At 04.55 hours on December 5, 1987, the cargo ship Cason, flying the Panamanian flag, navigating in heavy weather close to the Spanish north-west coastline near Cape Finisterre on a voyage from Antwerp to Shanghai, sent a distress message reporting that there was a fire on board and requested assistance. At 05.55 hours, it was reported that the fire was out of control, the ship was being abandoned and the crew was taking to the lifeboats. Rescue services, including three helicopters, one tug, rescue launches and ships navigating in the area were immediately mobilized. Only eight of the 31-man crew were saved.

During the first few hours of rescue operations, no one had any idea of the range of dangerous goods onboard. All that the emergency team knew from the hazard warning labels they had seen on some of the containers and drummed cargoes stowed on deck was that there were some flammable and toxic substances onboard. The rescued crew were also not very co-operative with the authorities so that very little, if any, information could be obtained from them.

After recovery of the survivors and bodies, the rescue tug tried to bring the vessel on tow and keep her from the rocks but the bad weather and the fire which continued on board made the operation difficult and eventually the wind drove the ship aground where she stranded on the coast near Cape Finisterre.

During the next day, December 6, the situation was calm with the ship laying stranded and some smoke coming out of its holds. The press reported on the rescue operation. In the meantime, efforts were being made to provide the Spanish maritime administration with detailed information on the ship's cargo and its stowage by the EEC Task Force and by the maritime authorities of the ports of Hamburg, Rotterdam and Antwerp.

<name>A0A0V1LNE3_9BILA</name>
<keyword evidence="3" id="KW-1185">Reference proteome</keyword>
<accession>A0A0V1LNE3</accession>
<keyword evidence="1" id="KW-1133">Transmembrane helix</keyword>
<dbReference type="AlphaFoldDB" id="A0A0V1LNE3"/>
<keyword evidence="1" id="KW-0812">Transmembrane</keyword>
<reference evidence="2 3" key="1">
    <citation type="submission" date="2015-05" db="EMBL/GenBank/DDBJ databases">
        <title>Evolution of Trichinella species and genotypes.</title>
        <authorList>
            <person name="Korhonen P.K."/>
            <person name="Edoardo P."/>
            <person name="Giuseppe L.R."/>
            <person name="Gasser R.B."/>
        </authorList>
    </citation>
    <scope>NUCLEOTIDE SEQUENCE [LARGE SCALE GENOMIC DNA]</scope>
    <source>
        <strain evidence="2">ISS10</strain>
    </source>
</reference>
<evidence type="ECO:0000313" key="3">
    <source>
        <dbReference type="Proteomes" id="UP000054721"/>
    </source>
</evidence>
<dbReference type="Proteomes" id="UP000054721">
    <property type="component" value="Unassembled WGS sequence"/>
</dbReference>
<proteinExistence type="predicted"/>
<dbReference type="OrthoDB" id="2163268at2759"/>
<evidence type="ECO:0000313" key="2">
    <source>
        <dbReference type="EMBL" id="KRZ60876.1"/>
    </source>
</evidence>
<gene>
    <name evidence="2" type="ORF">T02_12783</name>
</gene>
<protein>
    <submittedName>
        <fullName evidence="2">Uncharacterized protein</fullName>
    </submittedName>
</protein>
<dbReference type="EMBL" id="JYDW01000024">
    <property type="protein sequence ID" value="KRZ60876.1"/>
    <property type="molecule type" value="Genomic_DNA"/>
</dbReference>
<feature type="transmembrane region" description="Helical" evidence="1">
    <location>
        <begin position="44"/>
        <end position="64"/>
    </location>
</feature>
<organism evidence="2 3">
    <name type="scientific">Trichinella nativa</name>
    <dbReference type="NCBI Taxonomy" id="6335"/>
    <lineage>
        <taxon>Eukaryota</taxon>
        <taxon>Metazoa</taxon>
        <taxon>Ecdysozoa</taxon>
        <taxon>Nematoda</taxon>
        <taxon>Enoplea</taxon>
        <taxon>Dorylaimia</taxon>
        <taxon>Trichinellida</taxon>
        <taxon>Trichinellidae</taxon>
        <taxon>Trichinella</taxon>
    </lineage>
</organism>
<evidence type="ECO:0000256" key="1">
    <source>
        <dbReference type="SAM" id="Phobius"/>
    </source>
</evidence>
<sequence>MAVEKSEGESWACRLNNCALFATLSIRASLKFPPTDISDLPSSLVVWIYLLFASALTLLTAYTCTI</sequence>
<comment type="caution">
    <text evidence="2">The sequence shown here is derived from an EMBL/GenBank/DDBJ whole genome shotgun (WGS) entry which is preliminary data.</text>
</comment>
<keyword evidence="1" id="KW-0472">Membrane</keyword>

On the morning of December 7, the national maritime authority in Madrid activated the national contingency plan. Information on the identification of the cargo and its location onboard reached the authorities by the afternoon. This was passed on to the media who by then had already begun to speculate and create alarm among the local population.

After having reviewed the dangerous goods list and the way the goods were stowed onboard the Cason (Figure 1), an analysis of the situation was made of the situation and the salvage and pollution prevention operation planned.

Resume

The ship was aground at a distance of about 100 metres from the shore in a rocky area and almost the whole of the ship's bottom was damaged. Water was flooding into all the cargo holds as well as the engine room space. Re-floating under these circumstances would have been exceedingly difficult. Smoke was observed coming out from holds 1 and 2, although there were no visible fires and small quantities of fuel oil were spilling into the sea.